Scalpers Taking Slice Of '12-12-12' Concert Profits Meant For Sandy Victims
Many of the biggest names in show business have signed up for the 12-12-12 relief concert at Madison Square Garden, but ticket scalpers want to put money in their own pockets. NY1's Elizabeth Kaledin reports.
To view our videos, you need to
install Adobe Flash 9 or above. Install now.
Then come back here and refresh the page.
Producers have called it the biggest concert ever. Paul McCartney, Billy Joel, Bruce Springsteen and the Rolling Stones are just some of the stars who will join the stage.
But scalpers are taking tickets meant to benefit victims of Sandy and are reselling them online for a huge profit.
"It's despicable," said Executive Director of the Robin Hood Foundation David Saltzman. "Every single penny of ticket sales should go to help the victims of Sandy."
On the ticket-reselling website StubHub, there were tickets valued between $150 and $50,000 -- money organizers said is desperately needed in communities devastated by the storm.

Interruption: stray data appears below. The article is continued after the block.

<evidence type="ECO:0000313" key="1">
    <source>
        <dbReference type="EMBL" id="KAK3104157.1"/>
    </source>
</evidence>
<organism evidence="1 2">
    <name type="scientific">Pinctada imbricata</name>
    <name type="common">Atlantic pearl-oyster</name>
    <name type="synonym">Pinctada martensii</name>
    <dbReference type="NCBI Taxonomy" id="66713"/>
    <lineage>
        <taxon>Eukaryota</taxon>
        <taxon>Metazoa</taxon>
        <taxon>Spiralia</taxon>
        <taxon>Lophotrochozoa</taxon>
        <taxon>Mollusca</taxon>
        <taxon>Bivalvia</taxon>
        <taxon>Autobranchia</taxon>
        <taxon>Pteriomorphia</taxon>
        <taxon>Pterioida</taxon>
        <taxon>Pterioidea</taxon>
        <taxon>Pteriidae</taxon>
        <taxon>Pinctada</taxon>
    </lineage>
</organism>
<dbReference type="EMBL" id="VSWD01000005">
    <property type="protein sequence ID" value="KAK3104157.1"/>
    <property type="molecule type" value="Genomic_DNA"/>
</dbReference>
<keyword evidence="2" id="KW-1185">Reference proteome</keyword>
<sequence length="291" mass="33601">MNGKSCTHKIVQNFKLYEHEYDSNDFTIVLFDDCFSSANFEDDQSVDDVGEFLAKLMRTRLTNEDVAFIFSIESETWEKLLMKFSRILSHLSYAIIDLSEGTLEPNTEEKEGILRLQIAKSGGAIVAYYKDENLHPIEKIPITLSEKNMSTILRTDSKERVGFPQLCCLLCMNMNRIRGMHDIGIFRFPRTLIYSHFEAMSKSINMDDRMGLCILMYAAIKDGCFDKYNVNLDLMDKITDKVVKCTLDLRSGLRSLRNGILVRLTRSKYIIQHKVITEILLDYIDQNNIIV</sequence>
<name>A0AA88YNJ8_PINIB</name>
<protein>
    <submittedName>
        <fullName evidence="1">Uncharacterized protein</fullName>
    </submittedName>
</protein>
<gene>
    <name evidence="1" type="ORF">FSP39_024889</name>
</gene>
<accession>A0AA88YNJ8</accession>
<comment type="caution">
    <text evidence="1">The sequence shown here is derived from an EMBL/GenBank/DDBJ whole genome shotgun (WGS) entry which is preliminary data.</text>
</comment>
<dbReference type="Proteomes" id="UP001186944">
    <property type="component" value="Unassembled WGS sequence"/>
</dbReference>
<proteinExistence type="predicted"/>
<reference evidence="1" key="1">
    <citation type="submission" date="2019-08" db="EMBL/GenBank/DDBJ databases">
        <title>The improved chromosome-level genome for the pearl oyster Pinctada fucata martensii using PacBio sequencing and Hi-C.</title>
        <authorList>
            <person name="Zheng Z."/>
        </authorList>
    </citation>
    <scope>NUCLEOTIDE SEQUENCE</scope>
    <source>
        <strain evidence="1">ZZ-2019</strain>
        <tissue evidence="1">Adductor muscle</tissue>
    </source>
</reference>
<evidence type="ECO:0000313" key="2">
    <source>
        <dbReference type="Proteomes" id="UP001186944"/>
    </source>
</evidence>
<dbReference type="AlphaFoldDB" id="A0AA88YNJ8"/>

"Our neighbors are cold, our neighbors are hungry and our neighbors are lost," Saltzman said. "They need all of us to come together as one giant caring community to help.”
Sen. Charles Schumer asked StubHub to ban the sale of concert tickets for more than face value, unless the seller agrees to donate all the profits.
But the website said it does not operate with price controls.
"We intend to continue to allow resale for this event and encourage all ticket sellers to donate a share of proceeds to the charity as well," StubHub said in a statement.
StubHub said it will donate 100 percent of its service fees and commissions to the Robin Hood Relief fund, but Hurricane Sandy victims said they are outraged by the scalpers.
"They're having a come-up from us," said New Yorker Tina Corchado. "This is a really horrible thing that happened.
"They should be giving that profit back to the community, to where it's needed," resident Tina Reyes said.
Producers of the benefit suggested people thinking of buying tickets stay at home and watch it on TV.
Organizers said they expect a billion people worldwide to tune in and hope the scalping controversy won't steal the show.